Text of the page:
Ernie Gibbs stared
at the track pressed into the soft earth beside the tiny
stream. After a long time, he looked away from it to stare
off into the heavy growth of spruce and pine surrounding
the trail. It was a ridiculous track to find in these mountains,
in this day and age. A hoax? Maybe in Montana, or northern
Idaho, but not likely even there. Certainly not in the south-central
mountains of Colorado, not in the twenty-first century.
Not even in the
nineteenth century. This track was the size of a dinner plate,
a large one. The claw-marks extended four inches and more
from the toe-pads. The track was deep, more than twice as
deep as his booted size ten beside it. A grizzly track, a
damn big grizzly track, when there hadn’t been a grizzly
in this part of the Rockies in half a century.
He cast about
and found other marks. Concealed under the thick, springy
layer of pine needles were three others. The needles themselves
still had a trace of bear musk under their loam-and-pine
scent. It wasn’t a hoax, then. The bear had been drinking
from the little stream, and not long ago. It was at least
Gibbs had been
hiking, hunting and guiding in these mountains since he was
a kid. He certainly hadn’t expected to encounter anything
like a grizzly on this trip. He was two-and-a-half days from
the trailhead and a three-day walk from the nearest road.
This bear could only be trouble.
“It must have
wandered down from up north,” he said out loud, talking to
himself in the manner of men who spent much of their time
alone. But what did it eat? A big grizzly took a lot of feeding
and the mountains this far south were sparse pickings for
it. Fish, berries, deer, elk?
Sure, the mountains
had all those. Just not enough to feed a ton-plus eating
machine. More plentiful would be cattle, sheep, hikers, skiers
and snow-mobilers. And garbage, lots of second homes and
cabins up in these mountains now, and none of them grizzly-proof.
It was early summer, how would such a monster have come so
far with no one noticing?
The forest was
quiet, but not too quiet. He could hear the rustling of squirrels
in the trees, the soft calls of day-time birds, the inevitable
tinkling of the water making its way over rocks. Gibbs himself
was a quiet hiker, a habit formed by years of tracking and
hunting in the trees. If there was a grizzly here, it probably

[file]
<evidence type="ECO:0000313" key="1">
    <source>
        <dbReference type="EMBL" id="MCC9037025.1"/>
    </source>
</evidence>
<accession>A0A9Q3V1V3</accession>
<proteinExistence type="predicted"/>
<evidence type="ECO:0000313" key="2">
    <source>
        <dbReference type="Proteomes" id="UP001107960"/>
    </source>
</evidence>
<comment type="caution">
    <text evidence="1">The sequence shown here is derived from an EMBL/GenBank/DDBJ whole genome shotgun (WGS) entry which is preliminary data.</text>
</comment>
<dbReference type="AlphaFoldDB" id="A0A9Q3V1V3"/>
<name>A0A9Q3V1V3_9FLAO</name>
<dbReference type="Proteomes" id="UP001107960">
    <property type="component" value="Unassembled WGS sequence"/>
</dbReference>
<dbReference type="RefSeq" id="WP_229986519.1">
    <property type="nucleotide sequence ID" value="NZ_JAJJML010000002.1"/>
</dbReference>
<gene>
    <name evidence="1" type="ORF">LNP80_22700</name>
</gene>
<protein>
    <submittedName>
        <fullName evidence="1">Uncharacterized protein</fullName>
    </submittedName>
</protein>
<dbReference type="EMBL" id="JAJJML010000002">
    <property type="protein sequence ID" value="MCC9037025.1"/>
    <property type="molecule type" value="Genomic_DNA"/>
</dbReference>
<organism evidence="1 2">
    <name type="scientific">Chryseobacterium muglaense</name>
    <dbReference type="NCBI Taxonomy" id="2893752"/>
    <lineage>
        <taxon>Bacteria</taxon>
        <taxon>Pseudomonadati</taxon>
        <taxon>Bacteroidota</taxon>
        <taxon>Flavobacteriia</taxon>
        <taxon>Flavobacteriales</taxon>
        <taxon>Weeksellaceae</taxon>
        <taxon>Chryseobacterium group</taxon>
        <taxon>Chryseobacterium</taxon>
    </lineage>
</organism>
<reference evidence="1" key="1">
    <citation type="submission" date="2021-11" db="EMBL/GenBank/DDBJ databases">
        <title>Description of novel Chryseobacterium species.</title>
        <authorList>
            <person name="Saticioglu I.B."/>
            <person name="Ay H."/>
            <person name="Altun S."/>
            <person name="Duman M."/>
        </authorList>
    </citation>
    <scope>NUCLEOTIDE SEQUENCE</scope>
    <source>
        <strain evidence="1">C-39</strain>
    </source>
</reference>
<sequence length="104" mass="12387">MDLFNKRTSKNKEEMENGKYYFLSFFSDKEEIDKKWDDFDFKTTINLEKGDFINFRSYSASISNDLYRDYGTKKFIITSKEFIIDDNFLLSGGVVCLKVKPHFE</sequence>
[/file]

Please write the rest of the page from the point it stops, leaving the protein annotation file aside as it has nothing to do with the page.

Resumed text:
hadn’t heard him, though it might have smelled him.
That didn’t matter,
Gibbs decided. He was near the bottom of a small, narrow
valley between two shoulders of a mountain. It wasn’t much
of a valley and he had no desire to share it with some monster
of a bear. Gibbs was armed, he seldom went into the back
country without a rifle, but he was hardly loaded for bear.
His old aught-six could kill a grizzly, maybe, but not with
certainty and for sure not quick enough to reliably see him
through a close encounter.
He needed to get
out of the valley. Up the switchback trail before him, through
the spruce and juniper, past the tree-line and over the shoulder
of the mountain into the next valley, his intended path.
Or back the long trail he’d just climbed.
He’d seen no bear-sign
until he got to this stream. Of course he may have missed
it; he’d no reason to scout for claw-marks ten, twelve feet
or more up a tree. No, he trusted his woodsman eye; he’d
seen no sign coming.
Still if there
was a bear—and he was staring at proof—it would most likely
be down in the tree cover. There was fuck-all for such a
beast to eat above the tree-line. There was little enough
down here. Which meant getting up-slope should get him out
of the bear’s territory quicker than back-tracking down the
Gibbs pulled out
his cell-phone and turned it on. The phone was hunter’s orange;
his wife had thought that would make it harder to lose. It
had no signal—they never did this far out in the mountains,
well, sometimes, higher up. What it did have was a camera.
There was no way the rangers down at the Forest Service would
buy a story about a giant grizzly this far south, not without
Complete story available in
the print edition of Big Pulp Winter 2010